Short track speed skating

Short track speed skating is a form of competitive ice speed skating. In competitions, multiple skaters (typically between four and six) skate on an oval ice track with a length of 111.111 metres (364.54 ft). The rink itself is 60 metres (200 ft) long by 30 metres (98 ft) wide, which is the same size as an Olympic-sized figure skating rink and an international-sized ice hockey rink. Short track speed skating is the sister sport to long track speed skating and the cousin sport to inline speed skating.

Short track speed skating
3000 meters short track relay during the 2014 Winter Olympics
Highest governing bodyInternational Skating Union
Mixed genderYes
Equipmentice skates, helmet, gloves, suit, shin guards, neck guard, safety glasses
Olympic1988 (demonstration)
1992 - present


Short track speed skating developed from speed skating events that were held with mass starts. This form of speed skating was mainly practised in the United States and Canada, as opposed to the international form, where athletes skated in pairs. At the 1932 Winter Olympics, speed skating events were conducted in the mass start form. Competitions in North America tended to be held indoors, for example in Madison Square Garden, New York, and therefore on shorter tracks than was usual for outdoor skating.

In 1967, the International Skating Union (ISU) adopted short track speed skating, although it did not organize international competitions until 1976. World Championships in short track speed skating have been officially held since 1981, although events held in 1976–1980 under different names have since received the status of World Championships retrospectively. The name of the competition was changed several times before it was eventually titled the "World Short Track Speed Skating Championships" in 1989; the championships are now held annually.

Short track speed skating was introduced as a demonstration sport at the 1988 Winter Olympics in Calgary, Alberta in Canada. It was upgraded to a full Olympic sport in 1992 and has been part of the Winter Olympics ever since. There were only four short track events in the 1992 Winter Games, but the programme was expanded to include six events in 1994 and 1998, and finally eight events in the 2002 Winter Games. The events are the same for both men and women: 500 meters, 1000 meters, 1500 meters, plus the relay event (5000 meters for men, 3000 meters for women). A 3000 meter super-final event is included in the European and World Championships, but this is not currently part of the Olympic short track programme.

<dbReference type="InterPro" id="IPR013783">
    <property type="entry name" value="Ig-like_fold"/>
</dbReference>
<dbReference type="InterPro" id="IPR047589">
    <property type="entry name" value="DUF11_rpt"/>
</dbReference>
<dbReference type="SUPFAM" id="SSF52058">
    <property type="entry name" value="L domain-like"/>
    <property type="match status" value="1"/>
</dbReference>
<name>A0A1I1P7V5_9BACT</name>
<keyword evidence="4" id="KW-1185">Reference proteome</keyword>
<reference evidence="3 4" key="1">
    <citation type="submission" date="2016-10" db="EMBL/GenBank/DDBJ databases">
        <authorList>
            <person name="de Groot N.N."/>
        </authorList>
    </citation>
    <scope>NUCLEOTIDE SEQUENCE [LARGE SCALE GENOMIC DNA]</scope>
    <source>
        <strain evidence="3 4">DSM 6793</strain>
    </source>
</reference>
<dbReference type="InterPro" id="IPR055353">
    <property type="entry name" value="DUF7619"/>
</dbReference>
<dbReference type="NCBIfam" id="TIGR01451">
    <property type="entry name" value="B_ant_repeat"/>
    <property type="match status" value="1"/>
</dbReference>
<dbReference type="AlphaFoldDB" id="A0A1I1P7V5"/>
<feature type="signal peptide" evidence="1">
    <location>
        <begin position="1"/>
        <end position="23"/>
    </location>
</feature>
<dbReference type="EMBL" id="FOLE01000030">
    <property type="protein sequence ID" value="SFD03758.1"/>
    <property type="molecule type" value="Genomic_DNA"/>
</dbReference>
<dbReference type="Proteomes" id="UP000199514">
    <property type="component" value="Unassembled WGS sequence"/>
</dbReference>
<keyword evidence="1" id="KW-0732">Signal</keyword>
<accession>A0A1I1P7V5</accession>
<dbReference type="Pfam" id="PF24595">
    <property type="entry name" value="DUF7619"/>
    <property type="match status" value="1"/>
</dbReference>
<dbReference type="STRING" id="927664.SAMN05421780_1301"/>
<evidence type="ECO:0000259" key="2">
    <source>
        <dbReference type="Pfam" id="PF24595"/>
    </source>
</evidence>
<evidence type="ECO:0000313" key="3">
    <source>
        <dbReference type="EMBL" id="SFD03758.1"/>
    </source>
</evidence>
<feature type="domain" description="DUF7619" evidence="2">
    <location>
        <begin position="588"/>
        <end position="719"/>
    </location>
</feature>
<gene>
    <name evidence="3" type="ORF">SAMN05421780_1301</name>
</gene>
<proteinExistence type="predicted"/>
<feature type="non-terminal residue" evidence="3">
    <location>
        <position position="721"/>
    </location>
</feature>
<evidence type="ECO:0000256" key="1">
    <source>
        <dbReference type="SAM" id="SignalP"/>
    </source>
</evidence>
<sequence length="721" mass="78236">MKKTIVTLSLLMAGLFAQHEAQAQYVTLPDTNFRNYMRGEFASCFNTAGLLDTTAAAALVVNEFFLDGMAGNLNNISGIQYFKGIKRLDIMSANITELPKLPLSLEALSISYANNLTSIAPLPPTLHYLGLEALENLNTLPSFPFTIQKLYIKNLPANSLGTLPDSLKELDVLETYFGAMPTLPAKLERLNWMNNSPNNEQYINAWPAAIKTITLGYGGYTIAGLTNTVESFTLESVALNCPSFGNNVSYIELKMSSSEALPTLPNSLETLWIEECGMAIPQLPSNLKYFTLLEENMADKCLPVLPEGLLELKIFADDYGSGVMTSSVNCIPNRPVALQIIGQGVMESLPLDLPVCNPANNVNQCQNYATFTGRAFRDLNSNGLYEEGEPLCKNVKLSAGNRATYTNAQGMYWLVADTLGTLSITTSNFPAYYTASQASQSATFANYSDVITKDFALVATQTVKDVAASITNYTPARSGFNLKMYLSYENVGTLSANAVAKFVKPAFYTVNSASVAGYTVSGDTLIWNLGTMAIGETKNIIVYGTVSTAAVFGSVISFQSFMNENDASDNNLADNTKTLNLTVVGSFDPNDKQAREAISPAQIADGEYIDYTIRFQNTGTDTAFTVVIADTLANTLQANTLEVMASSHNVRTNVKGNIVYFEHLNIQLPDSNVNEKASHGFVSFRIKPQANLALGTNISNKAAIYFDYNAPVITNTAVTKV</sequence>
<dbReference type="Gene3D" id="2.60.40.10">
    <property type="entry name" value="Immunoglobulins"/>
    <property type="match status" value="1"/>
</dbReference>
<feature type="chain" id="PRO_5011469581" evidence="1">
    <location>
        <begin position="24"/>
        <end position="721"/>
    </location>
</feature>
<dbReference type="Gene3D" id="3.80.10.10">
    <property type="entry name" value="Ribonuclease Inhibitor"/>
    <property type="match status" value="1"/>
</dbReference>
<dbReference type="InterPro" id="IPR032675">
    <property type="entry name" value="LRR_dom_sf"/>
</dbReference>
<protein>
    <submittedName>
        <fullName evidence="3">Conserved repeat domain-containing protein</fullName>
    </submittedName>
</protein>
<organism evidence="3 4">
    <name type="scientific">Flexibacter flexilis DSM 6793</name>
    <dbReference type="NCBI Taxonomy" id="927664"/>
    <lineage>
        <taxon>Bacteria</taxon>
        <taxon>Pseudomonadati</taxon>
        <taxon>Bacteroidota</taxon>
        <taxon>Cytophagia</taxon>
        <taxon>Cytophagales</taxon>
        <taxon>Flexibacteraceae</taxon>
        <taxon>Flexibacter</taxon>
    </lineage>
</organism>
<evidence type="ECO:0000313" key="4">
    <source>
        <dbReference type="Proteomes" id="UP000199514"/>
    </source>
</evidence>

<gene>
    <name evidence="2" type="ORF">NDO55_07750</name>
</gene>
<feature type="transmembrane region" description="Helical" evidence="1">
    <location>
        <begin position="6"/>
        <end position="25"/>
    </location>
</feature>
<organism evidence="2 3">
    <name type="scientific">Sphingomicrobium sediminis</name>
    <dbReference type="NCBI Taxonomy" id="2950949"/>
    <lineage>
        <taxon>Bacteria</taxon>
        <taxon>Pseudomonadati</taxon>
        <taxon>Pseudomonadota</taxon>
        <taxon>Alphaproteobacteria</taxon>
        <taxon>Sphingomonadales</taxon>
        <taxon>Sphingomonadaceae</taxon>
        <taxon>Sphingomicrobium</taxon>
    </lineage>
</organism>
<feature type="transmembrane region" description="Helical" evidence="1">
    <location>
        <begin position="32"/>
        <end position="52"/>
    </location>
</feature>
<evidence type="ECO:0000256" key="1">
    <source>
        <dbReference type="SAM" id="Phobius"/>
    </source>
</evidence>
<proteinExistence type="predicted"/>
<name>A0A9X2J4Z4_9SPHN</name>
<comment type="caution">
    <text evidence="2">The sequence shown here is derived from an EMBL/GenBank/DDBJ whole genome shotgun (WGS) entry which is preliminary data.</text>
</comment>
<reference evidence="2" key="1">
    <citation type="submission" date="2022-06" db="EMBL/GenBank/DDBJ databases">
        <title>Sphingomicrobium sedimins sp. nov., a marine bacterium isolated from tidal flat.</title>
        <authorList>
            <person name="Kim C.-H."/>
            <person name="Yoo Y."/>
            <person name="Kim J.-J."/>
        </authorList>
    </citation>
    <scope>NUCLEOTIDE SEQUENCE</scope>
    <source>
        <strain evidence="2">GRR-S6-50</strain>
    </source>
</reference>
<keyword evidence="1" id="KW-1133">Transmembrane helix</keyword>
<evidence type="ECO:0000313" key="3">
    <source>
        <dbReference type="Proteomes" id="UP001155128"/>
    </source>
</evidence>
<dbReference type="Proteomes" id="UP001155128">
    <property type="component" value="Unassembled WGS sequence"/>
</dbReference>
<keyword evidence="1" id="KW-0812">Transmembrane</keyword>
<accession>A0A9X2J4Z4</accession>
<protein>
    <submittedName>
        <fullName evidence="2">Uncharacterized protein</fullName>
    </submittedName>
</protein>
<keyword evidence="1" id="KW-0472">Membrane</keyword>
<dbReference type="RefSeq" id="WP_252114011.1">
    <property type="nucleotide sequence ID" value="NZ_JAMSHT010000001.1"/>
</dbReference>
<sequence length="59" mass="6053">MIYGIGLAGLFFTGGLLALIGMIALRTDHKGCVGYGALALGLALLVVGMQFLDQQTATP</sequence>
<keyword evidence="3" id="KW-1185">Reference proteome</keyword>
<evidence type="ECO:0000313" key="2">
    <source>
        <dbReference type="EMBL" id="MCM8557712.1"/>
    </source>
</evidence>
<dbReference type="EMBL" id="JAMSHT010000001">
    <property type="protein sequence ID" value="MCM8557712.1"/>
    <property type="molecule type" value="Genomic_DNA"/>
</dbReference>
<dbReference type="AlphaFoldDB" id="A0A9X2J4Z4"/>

Here are these actions if a skater commits one of the offences: they risk immediate disqualification from a race, and having their time rendered invalid.[1]

  • Impeding: Intentionally pushing, blocking, tripping or otherwise causing an impediment for another skater
  • Off track: Skating outside the designated track
  • Assistance: Giving physical assistance to another skater. For example: pushing a teammate from behind for an extra boost, or allowing a teammate to lean on another for stability in corners
  • Shooting the line or Kicking out: Driving the foot in lead ahead to reach the finish faster, resulting in the lead foot lifting off the ice and creating a dangerous situation for others
  • Unsportsmanlike conduct: Acting in a manner not befitting an athlete or a role model. Including cursing at a competitor, kicking your feet, striking other skaters or officials, etc.
  • Equipment: Not wearing the proper safety equipment, losing equipment during the race, or exposure of skin not on face or neck.
  • False Start: Leaving before firing of the starter's pistol. On the second violation in the race, the offender on that start is disqualified.[2]
  • Did not finish: Usually due to injury, the skater did not finish the race.
  • Did not skate: The skater did not go to the starting line.

In relay races, each team has four skaters, who can take turns freely by tagging. All skaters of each team must take at least one turn, and only one exchange is allowed in the final three laps. Usually, the outgoing skater pushes the incoming skater to help the teammate to gain speed.

World records


DistanceAthleteNationCityDateRecord TimeRef
500 meters Wu Dajing ChinaSalt Lake City, United States11 November 201839.505[3]